BACKGROUND: Several studies have reported lower risk-adjusted mortality for blacks than whites within the Veterans Affairs (VA) health care system, particularly for those age 65 and older. This finding may be a result of the VA's integrated health care system, which reduces barriers to care through subsidized comprehensive health care services. However, no studies have directly compared racial differences in mortality within 30 days of hospitalization between the VA and non-VA facilities in the US health care system. OBJECTIVE: To compare risk-adjusted 30-day mortality for black and white males after hospital admission to VA and non-VA hospitals, with separate comparisons for patients younger than age 65 and those age 65 and older. RESEARCH DESIGN: Retrospective observational study using hospital claims data from the national VA system and all non-VA hospitals in Pennsylvania and California. SUBJECTS: A total of 369,155 VA and 1,509,891 non-VA hospitalizations for a principal diagnosis of pneumonia, congestive heart failure, gastrointestinal bleeding, hip fracture, stroke, or acute myocardial infarction between 1996 and 2001. MEASURES: Mortality within 30 days of hospital admission. RESULTS: Among those under age 65, blacks in VA and non-VA hospitals had similar odds ratios of 30-day mortality relative to whites for gastrointestinal bleeding, hip fracture, stroke, and acute myocardial infarction. Among those age 65 and older, blacks in both VA and non-VA hospitals had significantly reduced odds of 30-day mortality compared with whites for all conditions except pneumonia in the VA. The differences in mortality by race are remarkably similar in VA and non-VA settings. CONCLUSIONS: These findings suggest that factors associated with better short-term outcomes for blacks are not unique to the VA.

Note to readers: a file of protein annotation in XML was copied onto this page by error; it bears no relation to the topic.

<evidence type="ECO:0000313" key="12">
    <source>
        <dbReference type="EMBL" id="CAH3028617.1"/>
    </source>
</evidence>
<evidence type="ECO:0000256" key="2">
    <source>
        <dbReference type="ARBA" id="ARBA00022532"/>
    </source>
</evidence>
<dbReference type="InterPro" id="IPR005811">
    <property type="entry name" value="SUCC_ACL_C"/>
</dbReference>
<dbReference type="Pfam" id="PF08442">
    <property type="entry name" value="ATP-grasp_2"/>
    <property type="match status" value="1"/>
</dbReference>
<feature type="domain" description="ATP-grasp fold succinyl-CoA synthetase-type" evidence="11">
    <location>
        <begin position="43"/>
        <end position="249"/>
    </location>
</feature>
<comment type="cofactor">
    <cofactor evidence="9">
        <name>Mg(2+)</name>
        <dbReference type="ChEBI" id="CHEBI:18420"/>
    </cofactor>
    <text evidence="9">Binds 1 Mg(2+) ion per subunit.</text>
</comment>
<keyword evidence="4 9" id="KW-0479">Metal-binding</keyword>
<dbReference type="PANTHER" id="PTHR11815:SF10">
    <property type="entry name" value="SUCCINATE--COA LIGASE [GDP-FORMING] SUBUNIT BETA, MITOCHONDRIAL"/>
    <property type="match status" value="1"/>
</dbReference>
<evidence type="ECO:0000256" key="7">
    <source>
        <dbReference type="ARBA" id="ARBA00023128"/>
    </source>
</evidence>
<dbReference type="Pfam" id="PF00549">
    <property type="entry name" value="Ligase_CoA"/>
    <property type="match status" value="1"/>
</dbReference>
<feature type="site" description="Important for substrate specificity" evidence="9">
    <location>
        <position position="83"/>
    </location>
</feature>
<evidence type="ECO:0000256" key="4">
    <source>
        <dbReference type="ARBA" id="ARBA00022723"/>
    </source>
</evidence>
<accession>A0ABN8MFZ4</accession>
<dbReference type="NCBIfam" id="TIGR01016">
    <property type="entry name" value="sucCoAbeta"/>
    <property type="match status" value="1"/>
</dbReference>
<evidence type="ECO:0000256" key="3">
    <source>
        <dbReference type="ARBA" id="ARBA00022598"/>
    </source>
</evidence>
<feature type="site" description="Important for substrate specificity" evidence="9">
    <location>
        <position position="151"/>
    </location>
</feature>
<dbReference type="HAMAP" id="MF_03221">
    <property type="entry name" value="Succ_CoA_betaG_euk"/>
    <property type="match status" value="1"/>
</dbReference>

- Hospital mortality
- Racial disparities
ASJC Scopus subject areas
- Public Health, Environmental and Occupational Health